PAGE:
(i) C n , p ( α , β ) ( 1 ; q ; x ) = 1 , (ii) C n , p ( α , β ) ( t ; q ; x ) = [ n + p ] x + α b n [ n ] + β , (iii) C n , p ( α , β ) ( t 2 ; q ; x ) = 1 ( [ n ] + β ) 2 { [ n + p 1 ] [ n + p ] q x 2 + ( 2 α + 1 ) [ n + p ] b n x + α 2 b n 2 } , (iv) C n , p ( α , β ) ( ( t x ) ; q ; x ) = ( [ n + p ] [ n ] + β 1 ) x + α b n [ n ] + β , (v) C n , p ( α , β ) ( ( t x ) 2 ; q ; x ) = ( [ n + p 1 ] [ n + p ] q ( [ n ] + β ) 2 2 [ n + p ] [ n ] + β + 1 ) x 2 C n , p ( α , β ) ( ( t x ) 2 ; q ; x ) = + ( ( 2 α + 1 ) [ n + p ] ( [ n ] + β ) 2 2 α [ n ] + β ) b n x + α 2 b n 2 ( [ n ] + β ) 2 .
Proof Using Lemma 1.1 and considering the following facts:
C n , p α , β ( 1 ; q ; x ) = S n , p α , β ( 1 ; q ; x b n ) , C n , p α , β ( t ; q ; x ) = b n S n , p α , β ( t ; q ; x b n ) , C n , p α , β ( t 2 ; q ; x ) = b n 2 S n , p α , β ( t 2 ; q ; x b n ) ,

we get the assertions (i), (ii), and (iii).

Using the linearity of the operators, we have
C n , p ( α , β ) ( ( t x ) ; q ; x ) = C n , p ( α , β ) ( t ; q ; x ) x C n , p ( α , β ) ( 1 ; q ; x ) = ( [ n + p ] [ n ] + β 1 ) x + α b n [ n ] + β .

So, we get (iv).

Similar computations give
C n , p ( α , β ) ( ( t x ) 2 ; q ; x ) = C n , p ( α , β ) ( t 2 ; q ; x ) 2 x C n , p ( α , β ) ( t ; q ; x ) + x 2 C n , p ( α , β ) ( 1 ; q ; x ) .
Then we have
C n , p ( α , β ) ( ( t x ) 2 ; q ; x ) = ( [ n + p 1 ] [ n + p ] ( [ n ] + β ) 2 q 2 [ n + p ] [ n ] + β + 1 ) x 2 + ( ( 2 α + 1 ) [ n + p ] ( [ n ] + β ) 2 2 α [ n ] + β ) b n x + α 2 b n 2 ( [ n ] + β ) 2 .

This proves (v). □

Lemma 2.2 For each fixed q ( 0 , 1 ) , we have
[ n + p 1 ] [ n + p ] ( [ n ] + β ) 2 q 2 [ n + p ] [ n ] + β + 1 ( q n [ p ] β ) 2 ( [ n ] + β ) 2 .
Proof Since [ n + p 1 ] [ n + p ] q [ n + p ] 2 we get
[ n + p 1 ] [ n + p ] ( [ n ] + β ) 2 q 2 [ n + p ] [ n ] + β + 1 ( [ n + p ] [ n ] + β 1 ) 2 .
If we calculate the right-hand side of the above inequality, we get the following:
[ n + p 1 ] [ n + p ] ( [ n ] + β ) 2 q 2 [ n + p ] [ n ] + β + 1 1 ( [ n ] + β ) 2 { ( 1 q n + p ) 2 ( 1 q ) 2 2 ( 1 q n + p ) ( 1 q n ) ( 1 q ) 2 2 β ( 1 q n + p ) 1 q + ( 1 q n ) 2 ( 1 q ) 2 + 2 β ( 1 q n ) 1 q + β 2 } = 1 ( [ n ] + β ) 2 { q 2 n ( q 2 p 2 q p + 1 ) ( 1 q ) 2 + 2 β q n ( q p 1 ) 1 q + β 2 } = 1 ( [ n ] + β ) 2 { q 2 n ( 1 q p ) 2 ( 1 q ) 2 2 β q n ( 1 q p ) 1 q + β 2 } = 1 ( [ n ] + β ) 2 { q 2 n [ p ] 2 2 β q n [ p ] + β 2 } = ( q n [ p ] β ) 2 ( [ n ] + β ) 2 .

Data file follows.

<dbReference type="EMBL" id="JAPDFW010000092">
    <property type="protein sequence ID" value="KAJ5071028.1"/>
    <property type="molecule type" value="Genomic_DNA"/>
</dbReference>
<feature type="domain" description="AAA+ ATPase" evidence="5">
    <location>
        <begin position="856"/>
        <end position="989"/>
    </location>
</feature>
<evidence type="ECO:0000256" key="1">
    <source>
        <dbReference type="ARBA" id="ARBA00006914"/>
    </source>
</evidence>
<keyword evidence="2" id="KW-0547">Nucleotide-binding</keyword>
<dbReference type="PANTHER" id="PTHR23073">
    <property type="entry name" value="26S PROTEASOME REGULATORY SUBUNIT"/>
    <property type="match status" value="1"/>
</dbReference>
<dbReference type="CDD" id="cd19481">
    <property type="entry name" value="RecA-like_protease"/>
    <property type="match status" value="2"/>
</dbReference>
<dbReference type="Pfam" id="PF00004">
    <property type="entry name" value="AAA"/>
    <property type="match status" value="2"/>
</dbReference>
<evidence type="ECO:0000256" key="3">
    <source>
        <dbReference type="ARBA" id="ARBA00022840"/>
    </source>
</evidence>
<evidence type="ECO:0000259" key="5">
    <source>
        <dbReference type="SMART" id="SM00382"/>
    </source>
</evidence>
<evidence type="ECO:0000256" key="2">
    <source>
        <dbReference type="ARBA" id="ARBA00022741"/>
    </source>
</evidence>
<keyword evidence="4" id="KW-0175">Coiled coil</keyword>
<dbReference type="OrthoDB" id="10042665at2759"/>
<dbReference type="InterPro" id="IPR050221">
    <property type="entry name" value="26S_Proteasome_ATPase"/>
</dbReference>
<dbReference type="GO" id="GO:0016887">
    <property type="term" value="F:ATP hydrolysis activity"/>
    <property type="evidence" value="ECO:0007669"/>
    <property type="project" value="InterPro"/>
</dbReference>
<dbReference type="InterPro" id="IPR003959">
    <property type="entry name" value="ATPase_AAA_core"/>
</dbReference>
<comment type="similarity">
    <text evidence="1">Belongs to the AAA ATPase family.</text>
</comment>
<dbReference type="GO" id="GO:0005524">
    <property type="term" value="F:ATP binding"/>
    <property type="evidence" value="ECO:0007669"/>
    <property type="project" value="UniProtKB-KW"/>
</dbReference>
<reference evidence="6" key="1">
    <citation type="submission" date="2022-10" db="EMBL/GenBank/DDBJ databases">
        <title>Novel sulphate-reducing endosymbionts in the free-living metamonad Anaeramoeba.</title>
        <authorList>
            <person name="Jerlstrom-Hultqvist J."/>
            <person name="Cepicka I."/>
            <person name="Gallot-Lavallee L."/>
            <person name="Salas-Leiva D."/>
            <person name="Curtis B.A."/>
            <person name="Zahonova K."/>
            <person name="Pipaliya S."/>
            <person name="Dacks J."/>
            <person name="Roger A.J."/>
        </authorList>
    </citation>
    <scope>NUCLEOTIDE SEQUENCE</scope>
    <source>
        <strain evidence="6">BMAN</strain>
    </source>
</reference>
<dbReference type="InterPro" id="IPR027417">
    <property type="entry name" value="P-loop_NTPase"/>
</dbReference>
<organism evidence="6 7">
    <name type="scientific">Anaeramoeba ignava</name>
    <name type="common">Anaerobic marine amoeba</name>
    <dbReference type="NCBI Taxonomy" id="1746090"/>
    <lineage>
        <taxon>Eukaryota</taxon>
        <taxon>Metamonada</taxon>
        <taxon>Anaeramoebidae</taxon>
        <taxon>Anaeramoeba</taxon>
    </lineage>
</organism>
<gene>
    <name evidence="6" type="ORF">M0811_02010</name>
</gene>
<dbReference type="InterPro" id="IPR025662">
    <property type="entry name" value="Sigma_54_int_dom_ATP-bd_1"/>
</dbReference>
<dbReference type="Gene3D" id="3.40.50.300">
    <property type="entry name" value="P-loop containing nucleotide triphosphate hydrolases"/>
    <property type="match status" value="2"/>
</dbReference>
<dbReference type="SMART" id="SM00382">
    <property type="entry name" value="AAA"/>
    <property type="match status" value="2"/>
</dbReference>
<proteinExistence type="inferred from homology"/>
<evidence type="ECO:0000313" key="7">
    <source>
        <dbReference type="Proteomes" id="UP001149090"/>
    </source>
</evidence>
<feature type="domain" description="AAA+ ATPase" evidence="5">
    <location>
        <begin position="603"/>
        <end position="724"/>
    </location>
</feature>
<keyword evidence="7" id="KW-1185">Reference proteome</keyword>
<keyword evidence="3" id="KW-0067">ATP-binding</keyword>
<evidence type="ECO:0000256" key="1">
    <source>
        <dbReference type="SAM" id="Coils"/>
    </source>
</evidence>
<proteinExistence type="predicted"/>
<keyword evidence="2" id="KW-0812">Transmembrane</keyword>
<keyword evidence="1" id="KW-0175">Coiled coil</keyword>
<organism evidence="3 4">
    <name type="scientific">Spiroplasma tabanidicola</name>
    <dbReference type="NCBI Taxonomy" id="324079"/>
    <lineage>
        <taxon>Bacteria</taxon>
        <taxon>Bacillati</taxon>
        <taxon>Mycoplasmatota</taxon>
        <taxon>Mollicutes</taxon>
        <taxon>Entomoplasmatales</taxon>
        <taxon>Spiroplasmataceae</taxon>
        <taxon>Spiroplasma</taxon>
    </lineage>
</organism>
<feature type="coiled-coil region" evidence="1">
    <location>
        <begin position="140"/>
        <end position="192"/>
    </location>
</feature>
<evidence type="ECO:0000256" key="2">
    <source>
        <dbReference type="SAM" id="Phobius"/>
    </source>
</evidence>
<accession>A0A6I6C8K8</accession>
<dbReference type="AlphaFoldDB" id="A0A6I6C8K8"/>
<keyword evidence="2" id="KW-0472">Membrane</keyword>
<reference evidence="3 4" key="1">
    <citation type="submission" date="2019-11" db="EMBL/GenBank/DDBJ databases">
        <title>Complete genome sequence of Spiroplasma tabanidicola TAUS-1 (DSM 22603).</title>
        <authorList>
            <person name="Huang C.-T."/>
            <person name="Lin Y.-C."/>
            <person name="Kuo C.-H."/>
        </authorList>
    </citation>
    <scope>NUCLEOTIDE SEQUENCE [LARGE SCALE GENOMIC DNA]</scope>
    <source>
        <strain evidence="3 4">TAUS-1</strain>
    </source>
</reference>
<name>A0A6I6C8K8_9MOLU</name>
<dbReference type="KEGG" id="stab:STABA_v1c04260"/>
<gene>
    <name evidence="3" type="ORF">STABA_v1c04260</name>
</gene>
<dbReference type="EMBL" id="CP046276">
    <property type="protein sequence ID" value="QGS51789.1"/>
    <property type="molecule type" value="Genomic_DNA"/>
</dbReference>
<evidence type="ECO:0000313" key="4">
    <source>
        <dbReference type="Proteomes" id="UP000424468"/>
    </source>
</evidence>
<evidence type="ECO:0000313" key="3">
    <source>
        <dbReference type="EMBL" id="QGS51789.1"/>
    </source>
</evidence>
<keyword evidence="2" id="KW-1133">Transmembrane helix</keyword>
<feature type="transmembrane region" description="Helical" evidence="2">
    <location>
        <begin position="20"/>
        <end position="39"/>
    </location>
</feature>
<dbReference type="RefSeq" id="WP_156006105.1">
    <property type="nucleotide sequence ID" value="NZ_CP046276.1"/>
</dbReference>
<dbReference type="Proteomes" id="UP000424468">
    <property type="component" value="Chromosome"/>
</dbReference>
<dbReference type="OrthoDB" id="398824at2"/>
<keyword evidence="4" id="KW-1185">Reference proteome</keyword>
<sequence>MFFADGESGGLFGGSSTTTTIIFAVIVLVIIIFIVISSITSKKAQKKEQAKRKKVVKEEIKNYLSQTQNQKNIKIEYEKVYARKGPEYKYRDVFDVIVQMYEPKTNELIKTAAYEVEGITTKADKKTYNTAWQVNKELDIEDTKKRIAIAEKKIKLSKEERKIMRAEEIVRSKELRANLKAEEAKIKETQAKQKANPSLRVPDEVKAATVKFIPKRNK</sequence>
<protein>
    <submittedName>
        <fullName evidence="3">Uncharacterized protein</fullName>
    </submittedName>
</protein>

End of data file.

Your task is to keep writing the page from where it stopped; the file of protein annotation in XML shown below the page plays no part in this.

□

Remark 2.1 As a consequence of Lemma 2.1 and Lemma 2.2, we have
C n , p ( α , β ) ( ( t x ) 2 ; q ; x ) ( q n [ p ] β ) 2 ( [ n ] + β ) 2 x 2 + ( ( 2 α + 1 ) [ n + p ] ( [ n ] + β ) 2 ) b n x + α 2 b n 2 ( [ n ] + β ) 2 .
(2.2)
Lemma 2.3 For the second central moment we have the following estimate:
sup 0 x b n C n , p ( α , β ) ( ( t x ) 2 ; q ; x ) ( q n [ p ] β ) 2 ( [ n ] + β ) 2 b n 2 + ( ( 2 α + 1 ) [ n + p ] ( [ n ] + β ) 2 ) b n 2 + α 2 b n 2 ( [ n ] + β ) 2 .

Proof Taking supremum over [ 0 , b n ] in (2.2) we get the result. □

3 Korovkin-type approximation theorem

In this section, we prove Korovkin-type approximation theorem for the Chlodowsky variant of q-Bernstein-Schurer-Stancu operators. Denote by C ρ the space of all continuous functions f, satisfying the condition
| f ( x ) | M f ρ ( x ) , < x < .
Obviously, C ρ is a linear normed space with the norm
f ρ = sup < x < | f ( x ) | ρ ( x ) .

In studying the weighted approximation, the following theorem is crucial.

Theorem 3.1 (See [22])

There exists a sequence of positive linear operators T n , acting from C ρ to C ρ , satisfying the conditions
lim n T n ( 1 ; x ) 1 ρ = 0 ,
(3.1)
lim n T n ( ϕ ; x ) ϕ ρ = 0 ,
(3.2)
lim n T n ( ϕ 2 ; x ) ϕ 2 ρ = 0 ,
(3.3)

where ϕ ( x ) is continuous and increasing function on ( , ) such that lim x ± ϕ ( x ) = ± and ρ ( x ) = 1 + ϕ 2 and there exists a function f C ρ for which lim n ¯ T n f f ρ > 0 .

The following theorem has been given in [22] and will be used in the investigation of the approximation properties of C n , p ( α , β ) ( f ; q ; x ) in weighted spaces.

Theorem 3.2 (See [22])

The conditions (3.1), (3.2), (3.3) imply lim n T n f f ρ = 0 for any function f belonging to the subset C ρ 0 of C ρ for which
lim | x | f ( x ) ρ ( x )

exists finitely.

Particularly, choosing ρ ( x ) = 1 + x 2 and applying Theorem 3.2 to the operators
T n α , β ( f ; q ; x ) = { C n , p ( α , β ) ( f ; q ; x ) if  0 x b n , f ( x ) if  x [ 0 , b n ] ,

we can state the following theorem.

Theorem 3.3 For all f C 1 + x 2 0 we have
lim n sup 0 x b n | T n α , β ( f ; q n ; x ) f ( x ) | 1 + x 2 = 0

provided that q : = ( q n ) with 0 < q n < 1 , lim n q n = 1 and lim n b n [ n ] = 0 as n .

Proof In the proof we directly use Theorem 3.2. Obviously, by Lemma 2.1(i), (ii), and (iii) we get the following inequalities, respectively:
sup 0 x b n | T n α , β ( t ; q n ; x ) x | 1 + x 2 sup 0 x b n | ( [ n + p ] [ n ] + β 1 ) | x + α b n [ n ] + β ( 1 + x 2 ) | [ n + p ] [ n ] + β 1 | + α b n [ n ] + β 0
and
sup 0 x b n | T n α , β ( t 2 ; q n ; x ) x 2 | 1 + x 2 sup 0 x b n | [ n + p 1 ] [ n + p ] q n ( [ n ] + β ) 2 | x 2 + ( 2 α + 1 ) [ n + p ] b n x + α 2 b n 2 ( [ n ] + β ) 2 ( 1 + x 2 ) | [ n + p 1 ] [ n + p ] q n ( [ n ] + β ) 2 | + ( 2 α + 1 ) [ n + p ] b n + α 2 b n 2 ( [ n ] + β ) 2 0

is satisfied since lim n q n = 1 and b n [ n ] 0 as n . □

Lemma 3.4 Let A be a positive real number independent of n and f be a continuous function which vanishes on [ A , ] . Assume that q : = ( q n ) with 0 < q n < 1 , lim n q n n = K < and lim n b n 2 [ n ] = 0 . Then we have
lim n sup 0 x b n | C n , p ( α , β ) ( f ; q n ; x ) f ( x ) | = 0 .